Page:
With very little to sell in the way of vegetables currently Yuan was looking for alternatives to make money. She was up at midnight last night hunting grasshoppers and later this morning, after preparing that field I showed earlier, she was picking these small white flowers at mama’s house so that she could sell them at the market for 150 baht a kilo. They are used to make flower garlands and there will be increasing demand for them as we head towards the combined Queen’s birthday and Mother’s Day on the 12th. Gaun was laughing because that’s our ladder and while Gaun stands on the very top to use her hedge trimmer, Yuan very sensibly would only sit on the top to pick her flowers.
As expected that field I showed you yesterday has had four rows seeded already. Coriander and dill I am told. With manual work out of the way for today Yuan is now making flower garlands to sell wholesale at the markets leading up to the Queen’s Birthday. She has seven in the fridge at home and four at the farm with more on their way. She sells them for 50/60 baht each and they are retailed for 100 baht. Gaun is about to head out to help her. They sit, chat and sew flowers. Lovely.

I have no idea when they sleep

These white flowers were picked at mama’s house yesterday. The red and pink ones were bought because Gaun’s aren’t flowering yet.

You thread the flower stalks onto the long needle and layer them. When finished thread is attached to the end and the flowers are slid over that, leaving the needle free to do it again. It is fiddly work but surprising how quickly they get finished (unless I am doing them).

Now that’s a Thai smile. Yuan enjoys this as a break from farming.

I will show you the finished product when they are done.

A new field is being prepared for planting. It is the big Si Bun Ruang Friday street markets today and for once Yuan has almost nothing to sell because the other field of crops cleared so quickly. Demand has outstripped supply.

Lud in his Isan work boots!

Again, beautiful soil. It will be interesting to see how quickly this field is planted up. I will report.

I don’t know why I enjoy taking photos of the buffalo. Something essentially Isan rural about the scene.

A big Isan sky.

Bear (Gaun’s older sister) and Tham, who run the farm next to Yuan and Lud, don’t get much of a mention on this page, but they work away turning out vegetables but on a smaller scale than Yuan and Lud. Bear takes her vegetables to sell directly at the local markets, while most of Yuan’s crops are wholesaled.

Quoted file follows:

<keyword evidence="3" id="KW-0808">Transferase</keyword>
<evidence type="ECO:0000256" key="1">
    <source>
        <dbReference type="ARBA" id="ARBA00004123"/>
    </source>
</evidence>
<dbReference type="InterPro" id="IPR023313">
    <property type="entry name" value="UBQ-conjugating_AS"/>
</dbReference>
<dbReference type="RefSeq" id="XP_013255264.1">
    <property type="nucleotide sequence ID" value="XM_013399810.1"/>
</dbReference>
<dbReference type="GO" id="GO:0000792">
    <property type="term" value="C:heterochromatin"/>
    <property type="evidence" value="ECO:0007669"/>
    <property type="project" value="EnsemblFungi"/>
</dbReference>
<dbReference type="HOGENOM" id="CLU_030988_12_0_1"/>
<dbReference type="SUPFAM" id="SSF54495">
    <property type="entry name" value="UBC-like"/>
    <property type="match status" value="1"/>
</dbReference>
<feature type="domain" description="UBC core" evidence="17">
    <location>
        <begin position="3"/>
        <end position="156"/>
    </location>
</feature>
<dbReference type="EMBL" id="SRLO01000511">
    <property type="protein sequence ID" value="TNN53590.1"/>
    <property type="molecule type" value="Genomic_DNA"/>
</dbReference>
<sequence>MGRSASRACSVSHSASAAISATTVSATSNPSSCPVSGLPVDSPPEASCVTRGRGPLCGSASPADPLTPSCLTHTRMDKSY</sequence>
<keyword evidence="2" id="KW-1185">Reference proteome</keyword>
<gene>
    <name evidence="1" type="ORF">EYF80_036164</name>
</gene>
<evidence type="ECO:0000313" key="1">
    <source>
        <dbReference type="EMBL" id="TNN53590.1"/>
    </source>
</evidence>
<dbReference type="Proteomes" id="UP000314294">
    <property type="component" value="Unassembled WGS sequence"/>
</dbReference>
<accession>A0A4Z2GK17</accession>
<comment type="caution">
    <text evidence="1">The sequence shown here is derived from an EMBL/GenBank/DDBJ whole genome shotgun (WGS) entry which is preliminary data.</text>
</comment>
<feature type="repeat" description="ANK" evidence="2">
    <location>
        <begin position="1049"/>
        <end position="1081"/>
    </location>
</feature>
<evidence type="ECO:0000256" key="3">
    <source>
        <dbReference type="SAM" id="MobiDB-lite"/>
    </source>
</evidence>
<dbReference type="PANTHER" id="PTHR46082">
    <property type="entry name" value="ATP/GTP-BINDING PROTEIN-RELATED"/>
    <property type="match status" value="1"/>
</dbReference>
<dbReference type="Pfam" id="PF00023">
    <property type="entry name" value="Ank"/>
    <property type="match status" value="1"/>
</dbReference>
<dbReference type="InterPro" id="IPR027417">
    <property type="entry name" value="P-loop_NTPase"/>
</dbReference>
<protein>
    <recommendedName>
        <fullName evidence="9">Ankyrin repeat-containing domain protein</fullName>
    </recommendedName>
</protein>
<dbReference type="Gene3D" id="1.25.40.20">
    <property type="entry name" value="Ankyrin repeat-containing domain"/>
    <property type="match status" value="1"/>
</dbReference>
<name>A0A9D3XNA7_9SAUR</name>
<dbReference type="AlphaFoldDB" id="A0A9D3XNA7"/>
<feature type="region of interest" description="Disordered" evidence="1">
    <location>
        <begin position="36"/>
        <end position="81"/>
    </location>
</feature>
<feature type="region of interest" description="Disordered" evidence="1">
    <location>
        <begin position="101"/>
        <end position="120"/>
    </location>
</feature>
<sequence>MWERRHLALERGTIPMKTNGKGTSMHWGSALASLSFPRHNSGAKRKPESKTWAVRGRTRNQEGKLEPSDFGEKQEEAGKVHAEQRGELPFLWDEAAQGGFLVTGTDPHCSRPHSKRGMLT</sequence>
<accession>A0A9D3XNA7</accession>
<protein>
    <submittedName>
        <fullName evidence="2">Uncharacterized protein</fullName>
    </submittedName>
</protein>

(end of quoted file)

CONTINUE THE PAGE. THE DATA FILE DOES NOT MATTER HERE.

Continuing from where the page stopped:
Gaun is trying out a graft on these climbers. She learn in Chiang Mai but hasn’t done much here.

Bob Sekhon Tony, what she is doing is marcotting. There is no grafting involved here. This entails the removal of a strip of bark and wrapping soil/ compost around the area where the bark has been removed and keeping the soil damp so as to encourage root growth. Once roots form, you cut the branch off below the marcott and plant it out. As opposed to grafting where you patch on a piece of bark with a bud onto the root plant and hope it stays alive and grows.

A clay mix plastered over the graft.

Which is then wrapped in shredded coconut.

Duk Dik has walked out from home to see what’s happening.

Yuan has planted out a lot of cow slip climber cuttings. The climbers themselves in the background.

And sprouting already.

Spring onions are about the only things that will be ready to sell soon.

The grasshopper season continues. 500 baht’s worth here.

We were on the road yesterday and the road crossed over this river (on the way to Phu Wiang) which normally has some water in it, even though I have never seen it in full flood.

How depressing to see it like this two months into the wet season.

Today we picked up the two billboards we had ordered to promote Vansutha Farms and they have come up pretty well. I am not sure if they will end up being just a bit of fun or be used for market days etc. Time will tell. At a cost of 300 baht each including a wooden frame you can see why these boards are commonly used for roadside advertising. How cheap is that! I was budgeting 1,500 baht for two. Ordered and delivered in two days.